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Author Topic: What is Intoxication?  (Read 1767 times)

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Offline BottleFed

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What is Intoxication?
« Reply #1 on: September 29, 2008, 02:18:44 AM »
There are no hard and fast rules when it comes to intoxication, doctors say.

           
Here are some thoughts about drinking in general and our current law enforcement system.

An 18-year-old registered a blood alcohol concentration of .395 and is since recovering at home.

The student clearly was in danger due to over consumption of alcohol that lead to alcohol poisoning.

What's less well known is the actual nature of alcohol intoxication. How much alcohol is too much?

"There's a woeful misunderstanding about how little (alcohol) it takes to significantly affect performance," says Dr. Mark Carlson, medical director of the Center for Addictions at CoxHealth.

"We have so many people going into adolescence who really don't have an appreciation of what this drug can do, even at low levels."

Dr. Howard Jarvis, medical director of emergency medicine at Cox, agrees.

"I've seen people who are very intoxicated, so much that they're hard to arouse, with an alcohol level not much above the legal limit (of .08 blood alcohol concentration)," Jarvis says. Jarvis, who has treated many patients with alcohol poisoning, says "I've seen other people with alcohol levels of .300 who don't really seem intoxicated."

While a blood alcohol concentration of .08 is the legal standard for deciding which people are too drunk to drive a car, it doesn't say much about intoxication, say doctors."There are no real generalizations (about intoxication)," Jarvis says. "Everyone's different as far as how they react to alcohol and how they metabolize it."

Blood alcohol content is no indicator of sobriety, they say.

"The legal limit for driving is a social and legal compromise," says Carlson. "People who drive legally, under the legal limit, still are causing increased death rates because alcohol is in their system."

Generally, the U.S. medical community says a person suffers from alcohol intoxication when the amount of alcohol he or she consumes is greater than the person's tolerance for alcohol.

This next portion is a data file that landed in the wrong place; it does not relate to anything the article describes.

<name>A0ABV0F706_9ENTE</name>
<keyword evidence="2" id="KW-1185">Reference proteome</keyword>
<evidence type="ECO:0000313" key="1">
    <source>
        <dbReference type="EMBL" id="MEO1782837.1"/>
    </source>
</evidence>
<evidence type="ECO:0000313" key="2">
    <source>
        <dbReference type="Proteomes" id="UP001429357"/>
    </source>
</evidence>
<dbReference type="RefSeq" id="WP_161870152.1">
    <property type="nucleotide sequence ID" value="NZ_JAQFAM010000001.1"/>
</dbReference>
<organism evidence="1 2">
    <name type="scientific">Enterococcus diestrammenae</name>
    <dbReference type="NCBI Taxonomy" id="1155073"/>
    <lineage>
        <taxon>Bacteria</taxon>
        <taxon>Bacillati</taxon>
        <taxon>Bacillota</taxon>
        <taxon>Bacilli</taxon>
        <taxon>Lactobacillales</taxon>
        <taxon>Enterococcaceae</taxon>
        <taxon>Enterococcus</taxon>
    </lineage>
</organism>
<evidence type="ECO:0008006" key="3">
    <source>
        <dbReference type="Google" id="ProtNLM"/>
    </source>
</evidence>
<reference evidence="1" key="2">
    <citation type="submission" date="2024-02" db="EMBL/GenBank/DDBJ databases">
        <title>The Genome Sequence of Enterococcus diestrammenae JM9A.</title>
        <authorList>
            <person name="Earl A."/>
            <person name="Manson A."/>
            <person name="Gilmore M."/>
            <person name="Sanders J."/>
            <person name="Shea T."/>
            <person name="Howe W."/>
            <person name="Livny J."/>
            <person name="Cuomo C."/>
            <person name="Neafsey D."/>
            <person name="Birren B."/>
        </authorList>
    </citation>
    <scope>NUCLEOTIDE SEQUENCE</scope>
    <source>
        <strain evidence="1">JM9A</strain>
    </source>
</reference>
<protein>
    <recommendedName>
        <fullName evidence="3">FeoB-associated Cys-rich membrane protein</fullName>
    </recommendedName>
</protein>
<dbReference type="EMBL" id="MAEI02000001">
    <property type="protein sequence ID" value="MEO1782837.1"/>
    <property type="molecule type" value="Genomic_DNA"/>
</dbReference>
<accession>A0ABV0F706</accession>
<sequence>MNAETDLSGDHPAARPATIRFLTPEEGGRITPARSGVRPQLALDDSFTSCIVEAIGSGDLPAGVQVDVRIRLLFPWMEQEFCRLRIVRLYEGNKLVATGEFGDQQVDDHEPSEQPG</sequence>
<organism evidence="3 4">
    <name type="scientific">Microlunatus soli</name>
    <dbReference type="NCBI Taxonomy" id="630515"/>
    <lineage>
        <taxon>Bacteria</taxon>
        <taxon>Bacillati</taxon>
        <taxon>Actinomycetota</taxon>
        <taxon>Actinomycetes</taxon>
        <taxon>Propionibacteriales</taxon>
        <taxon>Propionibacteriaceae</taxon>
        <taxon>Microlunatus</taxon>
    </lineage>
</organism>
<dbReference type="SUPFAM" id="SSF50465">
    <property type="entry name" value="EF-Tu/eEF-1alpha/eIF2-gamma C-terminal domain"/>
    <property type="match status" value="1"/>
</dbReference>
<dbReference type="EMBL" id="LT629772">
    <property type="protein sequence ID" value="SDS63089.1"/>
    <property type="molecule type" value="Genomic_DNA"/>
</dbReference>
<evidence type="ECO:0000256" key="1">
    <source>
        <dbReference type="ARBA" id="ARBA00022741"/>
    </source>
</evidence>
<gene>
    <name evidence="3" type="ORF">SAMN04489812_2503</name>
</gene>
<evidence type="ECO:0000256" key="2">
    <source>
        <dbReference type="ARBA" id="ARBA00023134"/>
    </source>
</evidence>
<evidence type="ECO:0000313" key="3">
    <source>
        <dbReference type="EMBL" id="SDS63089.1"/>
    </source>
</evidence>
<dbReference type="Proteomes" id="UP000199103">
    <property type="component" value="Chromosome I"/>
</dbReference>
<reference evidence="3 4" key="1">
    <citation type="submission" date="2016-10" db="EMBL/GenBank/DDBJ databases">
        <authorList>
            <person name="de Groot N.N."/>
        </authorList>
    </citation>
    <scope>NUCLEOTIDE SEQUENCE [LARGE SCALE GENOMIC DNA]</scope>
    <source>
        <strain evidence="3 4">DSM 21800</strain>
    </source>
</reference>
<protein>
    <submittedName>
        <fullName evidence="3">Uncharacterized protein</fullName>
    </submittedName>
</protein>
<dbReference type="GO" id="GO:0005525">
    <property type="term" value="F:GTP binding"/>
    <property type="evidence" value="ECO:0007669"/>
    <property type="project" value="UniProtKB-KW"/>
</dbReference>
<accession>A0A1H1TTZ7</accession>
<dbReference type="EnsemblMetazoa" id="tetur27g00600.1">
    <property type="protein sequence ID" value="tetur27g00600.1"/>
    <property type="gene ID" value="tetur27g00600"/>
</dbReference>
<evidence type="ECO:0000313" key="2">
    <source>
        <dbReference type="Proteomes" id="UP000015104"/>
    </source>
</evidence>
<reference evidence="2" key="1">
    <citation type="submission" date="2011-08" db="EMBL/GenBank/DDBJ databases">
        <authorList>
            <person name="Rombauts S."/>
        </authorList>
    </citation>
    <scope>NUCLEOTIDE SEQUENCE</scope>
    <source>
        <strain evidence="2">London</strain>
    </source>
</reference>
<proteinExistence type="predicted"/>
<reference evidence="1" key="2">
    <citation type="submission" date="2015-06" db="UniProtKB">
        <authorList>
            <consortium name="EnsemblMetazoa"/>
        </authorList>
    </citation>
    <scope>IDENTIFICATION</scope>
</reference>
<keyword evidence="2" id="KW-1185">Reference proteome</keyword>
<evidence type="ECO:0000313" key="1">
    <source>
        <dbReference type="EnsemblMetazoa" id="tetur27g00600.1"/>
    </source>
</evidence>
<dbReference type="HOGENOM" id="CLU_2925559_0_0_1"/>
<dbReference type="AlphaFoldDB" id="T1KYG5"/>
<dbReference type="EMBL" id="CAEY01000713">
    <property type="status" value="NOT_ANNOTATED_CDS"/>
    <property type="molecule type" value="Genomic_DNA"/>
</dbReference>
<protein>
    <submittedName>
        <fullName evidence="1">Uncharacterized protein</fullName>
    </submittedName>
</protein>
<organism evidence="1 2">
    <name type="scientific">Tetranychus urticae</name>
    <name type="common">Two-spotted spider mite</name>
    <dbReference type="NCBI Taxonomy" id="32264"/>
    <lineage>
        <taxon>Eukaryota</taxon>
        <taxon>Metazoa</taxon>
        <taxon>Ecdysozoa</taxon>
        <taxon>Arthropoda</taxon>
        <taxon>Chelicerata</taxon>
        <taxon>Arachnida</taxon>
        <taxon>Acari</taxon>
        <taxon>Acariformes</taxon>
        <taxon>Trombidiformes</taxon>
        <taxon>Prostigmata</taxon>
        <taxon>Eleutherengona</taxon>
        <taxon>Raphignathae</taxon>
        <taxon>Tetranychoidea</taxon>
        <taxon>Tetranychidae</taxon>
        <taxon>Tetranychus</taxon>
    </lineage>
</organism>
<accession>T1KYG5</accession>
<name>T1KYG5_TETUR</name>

What does that mean to the human body?

"Alcohol depresses your central nervous system," Jarvis says. "If you're intoxicated with alcohol, your brain essentially is depressed."

Diane Bailey, director of the Addiction Recovery Center at St. John's, says one drink takes away social inhibitions. By the way, Bailey defines "one drink" as the amount of alcohol a person can metabolize safely in one hour, not a specific number of ounces of alcohol.

"You can get to a point when you're somewhat inebriated, when you have alcohol but you can still function," says Jarvis. "That's what people like about it."

The point at which intoxication occurs is not related to a magic number of blood alcohol concentration, either. It depends entirely on characteristics of the person doing the drinking. A person's weight, age, sex, drinking habits and underlying health situation all play a role.

"A bigger person might metabolize it better," Jarvis says, "but the more you drink, the more intoxicated you'll get."

Add a few more drinks after that first beverage, says Bailey, and muscle control weakens.

"Next on up is memory loss and blackouts," she says.
"There's a lot of myth built into the way we talk about alcohol," Carlson says.

And part of that myth is the prevailing laws relating blood alcohol to drunk driving.  Older people who have been drinking for years are much more able to handle a higher blood alcohol level with little impairment, where a younger, less experienced drinker could barely function. 

Who will stand up for a different, more logical standard?  It's sort of like standing up for prostitution:  in private many people talk about "call girls". They have known someone who is an upstanding member of the community, usually a single mother, who is not working the streets, merely looking for a high paying job that lets them spend more time with their kids.  In some other countries prostitutes are legal, licensed, tax-paying citizens.

I, myself, never, ever, drink and drive.  I never stumble or fall.  I never have a hangover, vomit or pass out.  I ham 65 and have been drinking from my mid-twenties.  Made wine from scratch for over 30 years.  Arrive at work every day on time, and do my job.  I don't beat up my wife or in any way act irresponsibly.  But after 3 cups of my homemade peach wine I'm pretty sure I would test above .08. 
We need to research this subject and come up with a better system to keep those truly impaired drivers off the road and not add "drunk driving" to the list of offenses if one has only been pulled over for a burned out taillight.  A breathalyzer test in actuality means little in terms of a drivers performance.  We need a better system.  I don't want any more people killed by drunk drivers-not even one- but, like many other situations in modern society, this simple-simon test needs a change.

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Herman Beck-Chenoweth
« Last Edit: November 03, 2013, 04:50:50 AM by Little Feather »